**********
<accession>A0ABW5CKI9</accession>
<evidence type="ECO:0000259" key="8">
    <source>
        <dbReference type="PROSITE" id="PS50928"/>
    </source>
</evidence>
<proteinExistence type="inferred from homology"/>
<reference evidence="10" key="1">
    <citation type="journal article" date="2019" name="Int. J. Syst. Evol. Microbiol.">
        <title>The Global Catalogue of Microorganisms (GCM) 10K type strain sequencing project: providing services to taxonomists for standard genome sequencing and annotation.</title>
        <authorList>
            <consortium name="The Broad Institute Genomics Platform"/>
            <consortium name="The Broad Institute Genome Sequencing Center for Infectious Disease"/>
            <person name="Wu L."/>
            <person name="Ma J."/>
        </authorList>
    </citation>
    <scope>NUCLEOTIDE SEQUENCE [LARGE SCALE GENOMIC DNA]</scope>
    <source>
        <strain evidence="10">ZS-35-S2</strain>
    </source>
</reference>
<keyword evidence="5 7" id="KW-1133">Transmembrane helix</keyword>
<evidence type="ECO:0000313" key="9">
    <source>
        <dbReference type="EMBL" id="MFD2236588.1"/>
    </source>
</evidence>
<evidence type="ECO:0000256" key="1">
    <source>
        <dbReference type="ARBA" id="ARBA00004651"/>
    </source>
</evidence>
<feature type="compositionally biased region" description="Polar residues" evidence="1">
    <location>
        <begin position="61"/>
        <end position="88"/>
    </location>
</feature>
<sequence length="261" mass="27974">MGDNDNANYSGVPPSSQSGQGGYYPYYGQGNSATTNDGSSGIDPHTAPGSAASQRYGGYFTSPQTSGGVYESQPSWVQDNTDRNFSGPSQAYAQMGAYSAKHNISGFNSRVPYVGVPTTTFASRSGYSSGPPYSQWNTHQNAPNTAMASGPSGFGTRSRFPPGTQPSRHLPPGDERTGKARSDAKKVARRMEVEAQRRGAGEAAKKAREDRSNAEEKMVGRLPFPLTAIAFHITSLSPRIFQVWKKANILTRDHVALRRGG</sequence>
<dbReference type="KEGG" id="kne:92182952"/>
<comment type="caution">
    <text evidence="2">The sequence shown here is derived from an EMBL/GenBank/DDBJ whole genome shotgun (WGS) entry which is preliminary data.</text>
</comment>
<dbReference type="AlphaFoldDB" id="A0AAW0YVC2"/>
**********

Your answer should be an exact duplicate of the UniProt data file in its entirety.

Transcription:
<accession>A0ABW5CKI9</accession>
<evidence type="ECO:0000259" key="8">
    <source>
        <dbReference type="PROSITE" id="PS50928"/>
    </source>
</evidence>
<proteinExistence type="inferred from homology"/>
<reference evidence="10" key="1">
    <citation type="journal article" date="2019" name="Int. J. Syst. Evol. Microbiol.">
        <title>The Global Catalogue of Microorganisms (GCM) 10K type strain sequencing project: providing services to taxonomists for standard genome sequencing and annotation.</title>
        <authorList>
            <consortium name="The Broad Institute Genomics Platform"/>
            <consortium name="The Broad Institute Genome Sequencing Center for Infectious Disease"/>
            <person name="Wu L."/>
            <person name="Ma J."/>
        </authorList>
    </citation>
    <scope>NUCLEOTIDE SEQUENCE [LARGE SCALE GENOMIC DNA]</scope>
    <source>
        <strain evidence="10">ZS-35-S2</strain>
    </source>
</reference>
<keyword evidence="5 7" id="KW-1133">Transmembrane helix</keyword>
<evidence type="ECO:0000313" key="9">
    <source>
        <dbReference type="EMBL" id="MFD2236588.1"/>
    </source>
</evidence>
<evidence type="ECO:0000256" key="1">
    <source>
        <dbReference type="ARBA" id="ARBA00004651"/>
    </source>
</evidence>
<feature type="compositionally biased region" description="Polar residues" evidence="1">
    <location>
        <begin position="61"/>
        <end position="88"/>
    </location>
</feature>
<sequence length="261" mass="27974">MGDNDNANYSGVPPSSQSGQGGYYPYYGQGNSATTNDGSSGIDPHTAPGSAASQRYGGYFTSPQTSGGVYESQPSWVQDNTDRNFSGPSQAYAQMGAYSAKHNISGFNSRVPYVGVPTTTFASRSGYSSGPPYSQWNTHQNAPNTAMASGPSGFGTRSRFPPGTQPSRHLPPGDERTGKARSDAKKVARRMEVEAQRRGAGEAAKKAREDRSNAEEKMVGRLPFPLTAIAFHITSLSPRIFQVWKKANILTRDHVALRRGG</sequence>
<dbReference type="KEGG" id="kne:92182952"/>
<comment type="caution">
    <text evidence="2">The sequence shown here is derived from an EMBL/GenBank/DDBJ whole genome shotgun (WGS) entry which is preliminary data.</text>
</comment>
<dbReference type="AlphaFoldDB" id="A0AAW0YVC2"/>